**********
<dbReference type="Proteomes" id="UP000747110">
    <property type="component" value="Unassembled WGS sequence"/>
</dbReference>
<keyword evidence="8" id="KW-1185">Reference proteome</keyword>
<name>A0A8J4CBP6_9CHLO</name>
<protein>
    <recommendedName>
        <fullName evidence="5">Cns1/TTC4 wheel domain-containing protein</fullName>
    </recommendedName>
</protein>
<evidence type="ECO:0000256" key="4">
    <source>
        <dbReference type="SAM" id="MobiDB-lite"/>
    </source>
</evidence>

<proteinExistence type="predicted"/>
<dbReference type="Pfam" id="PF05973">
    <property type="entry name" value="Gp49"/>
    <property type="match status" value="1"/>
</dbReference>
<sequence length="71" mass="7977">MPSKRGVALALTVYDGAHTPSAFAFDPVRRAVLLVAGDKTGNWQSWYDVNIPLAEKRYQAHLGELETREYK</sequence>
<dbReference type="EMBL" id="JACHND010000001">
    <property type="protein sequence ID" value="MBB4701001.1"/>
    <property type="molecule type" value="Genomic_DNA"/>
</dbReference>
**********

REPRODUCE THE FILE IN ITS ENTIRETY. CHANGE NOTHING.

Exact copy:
<dbReference type="Proteomes" id="UP000747110">
    <property type="component" value="Unassembled WGS sequence"/>
</dbReference>
<keyword evidence="8" id="KW-1185">Reference proteome</keyword>
<name>A0A8J4CBP6_9CHLO</name>
<protein>
    <recommendedName>
        <fullName evidence="5">Cns1/TTC4 wheel domain-containing protein</fullName>
    </recommendedName>
</protein>
<evidence type="ECO:0000256" key="4">
    <source>
        <dbReference type="SAM" id="MobiDB-lite"/>
    </source>
</evidence>

<proteinExistence type="predicted"/>
<dbReference type="Pfam" id="PF05973">
    <property type="entry name" value="Gp49"/>
    <property type="match status" value="1"/>
</dbReference>
<sequence length="71" mass="7977">MPSKRGVALALTVYDGAHTPSAFAFDPVRRAVLLVAGDKTGNWQSWYDVNIPLAEKRYQAHLGELETREYK</sequence>
<dbReference type="EMBL" id="JACHND010000001">
    <property type="protein sequence ID" value="MBB4701001.1"/>
    <property type="molecule type" value="Genomic_DNA"/>
</dbReference>